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A pain-mediated neural signal induces relapse in murine autoimmune encephalomyelitis, a multiple sclerosis model.

Arima Y, Kamimura D, Atsumi T, Harada M, Kawamoto T, Nishikawa N, Stofkova A, Ohki T, Higuchi K, Morimoto Y, Wieghofer P, Okada Y, Mori Y, Sakoda S, Saika S, Yoshioka Y, Komuro I, Yamashita T, Hirano T, Prinz M, Murakami M - Elife (2015)

Bottom Line: Although pain is a common symptom of various diseases and disorders, its contribution to disease pathogenesis is not well understood.Following this accumulation, various immune cells including pathogenic CD4+ T cells recruited in the spinal cord in a manner dependent on a local chemokine inducer in endothelial cells, resulting in EAE relapse.Our results demonstrate that a pain-mediated neural signal can be transformed into an inflammation reaction at specific vessels to induce disease relapse, thus making this signal a potential therapeutic target.

View Article: PubMed Central - PubMed

Affiliation: Division of Molecular Neuroimmunology, Institute for Genetic Medicine, Graduate School of Medicine, Hokkaido University, Sapporo, Japan.

ABSTRACT
Although pain is a common symptom of various diseases and disorders, its contribution to disease pathogenesis is not well understood. Here we show using murine experimental autoimmune encephalomyelitis (EAE), a model for multiple sclerosis (MS), that pain induces EAE relapse. Mechanistic analysis showed that pain induction activates a sensory-sympathetic signal followed by a chemokine-mediated accumulation of MHC class II+CD11b+ cells that showed antigen-presentation activity at specific ventral vessels in the fifth lumbar cord of EAE-recovered mice. Following this accumulation, various immune cells including pathogenic CD4+ T cells recruited in the spinal cord in a manner dependent on a local chemokine inducer in endothelial cells, resulting in EAE relapse. Our results demonstrate that a pain-mediated neural signal can be transformed into an inflammation reaction at specific vessels to induce disease relapse, thus making this signal a potential therapeutic target.

No MeSH data available.


Related in: MedlinePlus

MHC class II+CD11b+ cells in the CNS of EAE-recovered mice expressed TNFα and IL-1β.Expression of TNFα, and IL-1β in MHC class II+CD11b+ cells in the L5 cord of EAE-recovered mice (n = 3 per group). Mean scores ± SEM are shown. *, p < 0.05; **, p < 0.01. Experiments were performed at least 3 times; representative data are shown.DOI:http://dx.doi.org/10.7554/eLife.08733.015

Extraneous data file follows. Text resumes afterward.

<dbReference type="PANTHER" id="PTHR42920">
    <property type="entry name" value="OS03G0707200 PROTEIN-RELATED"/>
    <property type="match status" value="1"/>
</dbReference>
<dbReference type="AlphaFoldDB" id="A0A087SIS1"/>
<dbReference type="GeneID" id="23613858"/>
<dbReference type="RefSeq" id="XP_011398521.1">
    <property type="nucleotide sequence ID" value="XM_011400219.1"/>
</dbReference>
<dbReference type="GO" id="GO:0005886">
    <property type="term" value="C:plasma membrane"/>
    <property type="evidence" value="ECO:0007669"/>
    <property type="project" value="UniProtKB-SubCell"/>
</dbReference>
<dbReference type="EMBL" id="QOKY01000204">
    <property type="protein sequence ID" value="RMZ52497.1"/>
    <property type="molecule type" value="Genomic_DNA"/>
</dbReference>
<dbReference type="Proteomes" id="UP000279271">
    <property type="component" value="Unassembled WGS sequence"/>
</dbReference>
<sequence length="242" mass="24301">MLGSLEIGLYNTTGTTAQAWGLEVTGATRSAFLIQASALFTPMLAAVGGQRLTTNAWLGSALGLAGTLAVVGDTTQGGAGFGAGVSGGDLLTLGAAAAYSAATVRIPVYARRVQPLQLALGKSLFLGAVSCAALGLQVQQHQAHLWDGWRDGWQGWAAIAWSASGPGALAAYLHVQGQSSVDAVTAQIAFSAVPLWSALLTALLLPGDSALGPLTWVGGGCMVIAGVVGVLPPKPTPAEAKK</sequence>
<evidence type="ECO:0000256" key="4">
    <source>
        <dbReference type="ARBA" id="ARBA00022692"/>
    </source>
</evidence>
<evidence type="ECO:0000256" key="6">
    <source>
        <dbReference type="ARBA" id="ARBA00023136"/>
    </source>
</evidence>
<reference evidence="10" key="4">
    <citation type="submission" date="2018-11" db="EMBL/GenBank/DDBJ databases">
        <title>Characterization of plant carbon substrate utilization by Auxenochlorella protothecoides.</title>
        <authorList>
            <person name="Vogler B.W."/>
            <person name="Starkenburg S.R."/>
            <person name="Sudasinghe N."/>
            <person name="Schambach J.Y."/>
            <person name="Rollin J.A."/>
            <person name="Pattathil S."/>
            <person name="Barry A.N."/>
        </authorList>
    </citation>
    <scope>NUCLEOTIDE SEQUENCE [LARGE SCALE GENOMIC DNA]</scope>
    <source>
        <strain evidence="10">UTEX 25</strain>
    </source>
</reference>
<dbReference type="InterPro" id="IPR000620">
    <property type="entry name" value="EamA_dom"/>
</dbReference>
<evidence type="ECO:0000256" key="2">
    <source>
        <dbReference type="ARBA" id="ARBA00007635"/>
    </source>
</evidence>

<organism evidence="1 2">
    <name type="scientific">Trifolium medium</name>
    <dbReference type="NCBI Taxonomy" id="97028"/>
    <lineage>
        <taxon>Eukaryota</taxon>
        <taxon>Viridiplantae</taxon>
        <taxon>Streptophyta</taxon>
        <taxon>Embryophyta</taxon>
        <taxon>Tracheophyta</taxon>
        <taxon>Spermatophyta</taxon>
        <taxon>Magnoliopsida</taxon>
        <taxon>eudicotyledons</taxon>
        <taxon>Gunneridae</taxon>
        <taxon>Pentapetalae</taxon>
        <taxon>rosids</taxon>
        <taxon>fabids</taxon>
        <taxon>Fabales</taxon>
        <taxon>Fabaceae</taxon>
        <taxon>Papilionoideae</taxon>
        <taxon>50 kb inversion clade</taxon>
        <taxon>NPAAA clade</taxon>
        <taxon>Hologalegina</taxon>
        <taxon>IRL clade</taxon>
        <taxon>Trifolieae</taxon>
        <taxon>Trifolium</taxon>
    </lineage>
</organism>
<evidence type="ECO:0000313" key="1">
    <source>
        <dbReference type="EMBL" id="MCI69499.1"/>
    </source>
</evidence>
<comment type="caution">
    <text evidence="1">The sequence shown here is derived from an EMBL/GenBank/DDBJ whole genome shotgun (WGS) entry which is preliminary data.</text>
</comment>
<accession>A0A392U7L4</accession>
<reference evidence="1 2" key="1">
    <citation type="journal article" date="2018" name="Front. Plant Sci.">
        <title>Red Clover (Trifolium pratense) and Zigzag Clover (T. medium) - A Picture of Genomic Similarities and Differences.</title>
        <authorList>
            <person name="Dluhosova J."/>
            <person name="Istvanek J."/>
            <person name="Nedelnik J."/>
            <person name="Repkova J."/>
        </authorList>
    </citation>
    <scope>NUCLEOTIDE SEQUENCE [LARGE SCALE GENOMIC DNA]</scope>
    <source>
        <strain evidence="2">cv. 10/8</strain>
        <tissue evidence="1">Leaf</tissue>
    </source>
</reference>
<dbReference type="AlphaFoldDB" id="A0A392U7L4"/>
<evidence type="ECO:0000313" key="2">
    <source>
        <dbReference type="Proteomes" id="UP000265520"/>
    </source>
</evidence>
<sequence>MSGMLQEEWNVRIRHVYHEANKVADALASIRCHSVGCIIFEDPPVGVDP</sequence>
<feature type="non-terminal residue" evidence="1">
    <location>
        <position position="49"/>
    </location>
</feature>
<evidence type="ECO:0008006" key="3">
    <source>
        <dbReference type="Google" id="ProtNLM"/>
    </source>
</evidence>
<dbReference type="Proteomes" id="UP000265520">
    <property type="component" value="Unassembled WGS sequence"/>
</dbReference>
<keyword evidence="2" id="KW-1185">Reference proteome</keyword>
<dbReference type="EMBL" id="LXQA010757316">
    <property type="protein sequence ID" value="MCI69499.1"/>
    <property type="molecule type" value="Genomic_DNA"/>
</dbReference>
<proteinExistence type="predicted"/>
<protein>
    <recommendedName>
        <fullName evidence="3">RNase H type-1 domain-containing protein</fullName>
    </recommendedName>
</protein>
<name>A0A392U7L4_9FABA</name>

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fig6s1: MHC class II+CD11b+ cells in the CNS of EAE-recovered mice expressed TNFα and IL-1β.Expression of TNFα, and IL-1β in MHC class II+CD11b+ cells in the L5 cord of EAE-recovered mice (n = 3 per group). Mean scores ± SEM are shown. *, p < 0.05; **, p < 0.01. Experiments were performed at least 3 times; representative data are shown.DOI:http://dx.doi.org/10.7554/eLife.08733.015

Mentions: The fourth and final step is mediated by excessive chemokine expressions and is most likely triggered by the activation of the accumulated pathogenic CD4+ T cells in the third step. Pathogenic CD4+ T cells transferred into mice include Th17 and Th1 cells and express various cytokines beyond IL-17 and IFNγ, including IL-6, TNFα, etc., all of which are stimulators of NFkB and STATs (Ogura et al., 2008; Lee et al., 2012; Murakami et al., 2013; Atsumi et al., 2014). Moreover, we have previously shown that endothelial cells express IL-6 after norepinephrine stimulation (Arima et al., 2012) and MHC class II+CD11b+ cells in the CNS of EAE-recovered mice expressed various cytokines (Figure 6—figure supplement 1). Therefore, we suggest that the local chemokine expression at L5 ventral vessels via various cytokines subsequently enhances an accumulation of immune cells, as shown in Figure 4A. Indeed, we found blockades of IL-6, IL-17A, or CCL20 signals suppressed EAE relapse (Figure 6H,I, and data not shown). The excessive chemokine induction results in excess immune cell migration, which compromises local homeostasis and can trigger inflammatory diseases. Thus, accumulation of both MHC class II+CD11b+ cells and pathogenic CD4+ T cells at the ventral vessels of the L5 cord stimulate the excessive expression of chemokines in non-immune cells to trigger the EAE relapse.